Aluminium is a non-essential trace element of ubiquitous distribution. Although exposure to aluminium dust in industrial situations has been associated with pulmonary fibrosis, most cases of aluminium toxicity have been in patients with chronic renal failure (CRF) on haemo- or peritoneal dialysis. Greatly elevated plasma aluminium concentrations in these patients are clearly associated with the symptoms of dialysis encephalopathy and osteodystrophy. Aluminium accumulation may be possible, in part at least, for the anaemia and soft tissue calcification of CRF. The increased body burden arises from two sources. Firstly, oral aluminium hydroxide was widely used as a phosphate binder and secondly aluminium is added to reservoir water as a flocculent. In recent years magnesium salts have replaced aluminium hydroxide as an intestinal phosphate binder and most dialysis units now have reverse osmosis units to purify water for dialysis prior to use. High plasma aluminium concentrations are less common in CRF patients now but continued monitoring is required.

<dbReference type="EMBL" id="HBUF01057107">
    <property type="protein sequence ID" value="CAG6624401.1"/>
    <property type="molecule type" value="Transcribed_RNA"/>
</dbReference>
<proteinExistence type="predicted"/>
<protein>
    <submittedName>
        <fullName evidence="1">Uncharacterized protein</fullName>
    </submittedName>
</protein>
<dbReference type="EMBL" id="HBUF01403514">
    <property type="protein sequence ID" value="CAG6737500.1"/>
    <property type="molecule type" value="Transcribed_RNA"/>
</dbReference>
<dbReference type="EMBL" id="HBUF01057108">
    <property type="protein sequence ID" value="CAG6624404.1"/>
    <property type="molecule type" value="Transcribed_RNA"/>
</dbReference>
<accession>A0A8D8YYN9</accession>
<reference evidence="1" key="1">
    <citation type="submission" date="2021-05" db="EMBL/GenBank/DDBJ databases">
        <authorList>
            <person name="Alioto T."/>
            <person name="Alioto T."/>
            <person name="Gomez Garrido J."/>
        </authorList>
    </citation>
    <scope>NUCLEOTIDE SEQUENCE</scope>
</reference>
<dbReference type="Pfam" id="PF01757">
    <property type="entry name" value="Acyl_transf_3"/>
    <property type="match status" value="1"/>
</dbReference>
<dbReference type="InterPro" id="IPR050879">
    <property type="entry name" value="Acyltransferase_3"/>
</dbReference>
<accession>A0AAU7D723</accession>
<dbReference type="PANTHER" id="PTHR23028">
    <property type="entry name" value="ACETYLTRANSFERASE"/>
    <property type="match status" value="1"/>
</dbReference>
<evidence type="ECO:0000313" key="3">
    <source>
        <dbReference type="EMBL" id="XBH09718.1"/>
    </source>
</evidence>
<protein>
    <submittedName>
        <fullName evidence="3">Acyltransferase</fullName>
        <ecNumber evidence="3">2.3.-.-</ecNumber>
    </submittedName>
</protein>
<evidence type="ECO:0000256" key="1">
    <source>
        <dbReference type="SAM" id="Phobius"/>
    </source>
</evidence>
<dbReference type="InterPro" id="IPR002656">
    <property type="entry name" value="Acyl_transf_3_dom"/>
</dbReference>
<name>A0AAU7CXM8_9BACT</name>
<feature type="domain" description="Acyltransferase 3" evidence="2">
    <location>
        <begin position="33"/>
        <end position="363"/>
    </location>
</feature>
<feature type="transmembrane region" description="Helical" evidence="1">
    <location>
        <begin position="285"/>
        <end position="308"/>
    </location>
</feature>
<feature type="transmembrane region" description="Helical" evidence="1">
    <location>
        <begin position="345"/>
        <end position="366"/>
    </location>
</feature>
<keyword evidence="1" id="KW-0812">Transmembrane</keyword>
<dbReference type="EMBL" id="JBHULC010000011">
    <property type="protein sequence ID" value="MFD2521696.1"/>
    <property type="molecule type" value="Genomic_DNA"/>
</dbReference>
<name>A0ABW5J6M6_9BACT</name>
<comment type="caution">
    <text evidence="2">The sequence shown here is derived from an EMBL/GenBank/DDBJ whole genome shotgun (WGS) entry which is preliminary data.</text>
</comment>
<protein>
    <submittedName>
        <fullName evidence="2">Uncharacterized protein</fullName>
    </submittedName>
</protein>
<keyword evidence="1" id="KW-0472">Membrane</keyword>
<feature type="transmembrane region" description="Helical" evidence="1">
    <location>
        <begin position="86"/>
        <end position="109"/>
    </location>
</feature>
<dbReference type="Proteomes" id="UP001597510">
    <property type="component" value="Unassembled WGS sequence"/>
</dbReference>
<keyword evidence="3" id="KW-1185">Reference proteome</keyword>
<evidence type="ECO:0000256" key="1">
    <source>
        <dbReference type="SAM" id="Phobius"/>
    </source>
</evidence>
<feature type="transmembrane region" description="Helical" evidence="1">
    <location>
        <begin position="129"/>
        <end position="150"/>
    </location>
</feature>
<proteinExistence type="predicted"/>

Aluminium is transported in blood bound to transferrin, and aluminium status is best assessed by measurement of the plasma aluminium concentration. In addition, the aluminium content of the dialysis solutions and water used for dilution may also require measurement.